You’ve probably heard that plants are good for you, but what exactly does it mean? Plants do their magic silently, and while their beneficial effect on any well-arranged interior is easy to notice with the naked eye, they also help us in a number of ways we can’t really see – and probably don’t even realize.
So let’s bring these ways out into the open! You may find them listed differently on different websites and in various publications but generally speaking, health benefits of indoor plants can be grouped into six essential categories.
1. Cleaner air
Our modern lifestyle means that we surround ourselves with countless objects and substances, many of which – carpets, paint, grocery bags, printer toners – give off pollutants known jointly as VOCs, or volatile organic compounds. To make matters worse, we also breathe – and in the process, we release carbon dioxide. All these toxins and pollutants are then trapped in our cozy, largely air-tight interiors, irritating our skin and eyes, making it harder to breathe.
This is where houseplants come in – if you put them in the room in the first place, that is. They soak up VOCs and rid the air of common pollutants, absorbing carbon dioxide and releasing oxygen. For a real change in air quality, put a few large or medium plants in your room and keep their leaves free of dust, but also make sure you expose them to natural sunlight by putting them outdoors every now and then.
2. Healthier & happier minds
Somewhat surprisingly perhaps, indoor plants have also been proven to have a positive influence on our mental and emotional health, to the extent that gardening is now used by therapists all over the world to help treat psychiatric conditions such as depression and schizophrenia. While it may not be enough to heal a patient completely, greenery is recognized as a great way to assist the healing process and is therefore a frequent sight in many health centers.
It is also believed that adding plants to offices brings similar results, with employees starting to feel better about their job and even taking fewer sick days. So go ahead – liven up your place with colorful flowers or plants and let them lift your mood!
3. Less stress
In a similar vein, various studies have revealed that plants have a calming effect on us, and when we’re around them we tend to have slower heart rates and healthier levels of blood pressure – especially when we’re feeling stressed or anxious. While the reasons for this haven’t been clearly determined, scientists believe it may be that plants were part of our natural habitat for countless millennia during our evolution, and we simply feel at home when we’re surrounded by some familiar greenery.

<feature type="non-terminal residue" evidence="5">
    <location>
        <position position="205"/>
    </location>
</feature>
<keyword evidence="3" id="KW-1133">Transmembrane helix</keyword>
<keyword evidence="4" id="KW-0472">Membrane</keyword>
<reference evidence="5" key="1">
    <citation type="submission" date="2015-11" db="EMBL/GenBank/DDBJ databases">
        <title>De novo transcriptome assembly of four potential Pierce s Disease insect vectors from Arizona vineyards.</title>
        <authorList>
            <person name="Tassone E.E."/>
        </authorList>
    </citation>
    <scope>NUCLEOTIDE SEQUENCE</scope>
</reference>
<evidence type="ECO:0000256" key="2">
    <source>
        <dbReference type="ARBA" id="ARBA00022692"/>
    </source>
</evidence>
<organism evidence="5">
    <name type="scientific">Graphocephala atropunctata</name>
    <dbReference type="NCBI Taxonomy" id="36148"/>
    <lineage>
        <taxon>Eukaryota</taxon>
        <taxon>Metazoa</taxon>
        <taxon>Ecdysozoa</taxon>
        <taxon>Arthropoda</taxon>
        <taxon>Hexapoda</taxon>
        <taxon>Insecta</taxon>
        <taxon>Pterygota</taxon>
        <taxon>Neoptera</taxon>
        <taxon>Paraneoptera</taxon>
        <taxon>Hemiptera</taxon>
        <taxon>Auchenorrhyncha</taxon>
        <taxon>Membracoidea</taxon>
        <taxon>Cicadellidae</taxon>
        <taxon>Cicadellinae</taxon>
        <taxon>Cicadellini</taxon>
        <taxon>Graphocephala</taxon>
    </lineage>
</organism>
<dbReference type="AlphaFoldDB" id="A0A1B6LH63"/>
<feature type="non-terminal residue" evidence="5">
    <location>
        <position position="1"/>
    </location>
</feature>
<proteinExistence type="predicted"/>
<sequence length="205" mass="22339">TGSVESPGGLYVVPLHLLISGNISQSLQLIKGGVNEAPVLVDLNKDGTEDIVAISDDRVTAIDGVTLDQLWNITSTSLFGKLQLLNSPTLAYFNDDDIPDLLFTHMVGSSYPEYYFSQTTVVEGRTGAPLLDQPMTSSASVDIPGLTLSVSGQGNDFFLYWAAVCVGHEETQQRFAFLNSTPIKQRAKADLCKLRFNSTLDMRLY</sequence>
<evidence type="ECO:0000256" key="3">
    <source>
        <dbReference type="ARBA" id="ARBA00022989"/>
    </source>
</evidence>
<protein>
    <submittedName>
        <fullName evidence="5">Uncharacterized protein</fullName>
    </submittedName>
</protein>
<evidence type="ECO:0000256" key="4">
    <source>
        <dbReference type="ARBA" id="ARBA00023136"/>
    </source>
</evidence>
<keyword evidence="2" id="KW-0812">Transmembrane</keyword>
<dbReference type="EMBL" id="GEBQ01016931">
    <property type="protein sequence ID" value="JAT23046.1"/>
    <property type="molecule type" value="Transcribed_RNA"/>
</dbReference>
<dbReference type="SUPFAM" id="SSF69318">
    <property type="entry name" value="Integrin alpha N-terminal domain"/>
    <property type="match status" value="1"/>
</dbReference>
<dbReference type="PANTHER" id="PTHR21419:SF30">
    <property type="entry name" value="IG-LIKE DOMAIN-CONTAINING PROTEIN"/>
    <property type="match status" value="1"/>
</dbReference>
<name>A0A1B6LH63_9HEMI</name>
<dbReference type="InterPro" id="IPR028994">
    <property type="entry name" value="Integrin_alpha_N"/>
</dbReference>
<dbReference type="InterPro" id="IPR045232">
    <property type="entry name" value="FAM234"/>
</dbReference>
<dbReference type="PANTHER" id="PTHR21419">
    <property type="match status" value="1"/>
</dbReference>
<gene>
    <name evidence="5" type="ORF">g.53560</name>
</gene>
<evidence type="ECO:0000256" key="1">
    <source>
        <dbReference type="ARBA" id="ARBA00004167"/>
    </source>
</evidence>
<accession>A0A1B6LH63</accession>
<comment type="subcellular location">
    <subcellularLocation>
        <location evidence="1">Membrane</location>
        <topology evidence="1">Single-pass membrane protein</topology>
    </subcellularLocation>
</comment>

Another practical aspect of having plants is that you have to look after them, giving you a great opportunity to take your mind off your problems and provide your body with some good old physical exercise. Nothing quite like a bit of gardening to forget about your worries!
4. Sharper focus
Numerous studies have shown that our productivity increases by up to 15 percent as soon as greenery is added to our room’s décor, and our attention span is also extended by a similar margin. With plants around, we seem to find it easier to stay focused on the task at hand and memorize things; students routinely perform better in tests when plants keep them company.
Having issues with productivity and consistency at work? Put a small plant on your desk – perhaps an easy-care succulent if you can’t afford more time – and you will soon find out that plants are much more than just decoration.
5. More regenerative sleep
Because they’re such great recyclers of carbon dioxide and producers of oxygen, plants are a healthy addition to any bedroom. They are known to improve the quality of our sleep and contrary to popular myths, they are not really dangerous for us at night. While it’s true that most plants emit carbon dioxide after the sun goes down, the amount of CO2 they give off is much lower than what humans and pets produce – so from the standpoint of air quality, you’re better off sharing your bedroom with plants than with any other living beings.
To keep things balanced, get a few plants which actually release oxygen at night, such as snake plant, areca palm or aloe vera. Whichever plants you put in your bedroom though, the bottom line is that you will sleep more soundly and wake up more rested than with no plants in the room.
6. Quicker recovery
Plants can also help you recover from illness or injury faster, also if your treatment required a surgery. Researchers at Kansas State University found that adding plants to hospital rooms accelerates recovery rates for surgical patients, with patients needing less painkillers and having better heart rates and blood pressure with greenery in their rooms. Turns out there’s even more wisdom behind bringing flowers to hospital patients than we used to think!
On top of that, plants are also known to provide allergy relief as well as keep other respiratory problems at bay – which makes a lot of sense as they release 97 percent of the water they take in, meaning that they can’t help it but increase air humidity. Other plants have direct physical healing capabilities, for instance aloe vera – commonly used to soothe skin irritations and heal sunburns.
You may notice there’s some overlap here, but that’s only because all these health benefits of indoor plants really feed off of each other, and at the end of the day this is a no-brainer here: indoor plants are easily worth the extra effort, and they’ll pay you back in more ways than you can fully grasp.
If you’re now looking to add some plants to your décor, here’s a guide on how to use plants in interior design. And you will surely need a couple of pretty planters to put them in, so make sure you also check out our collection of universal flower pots!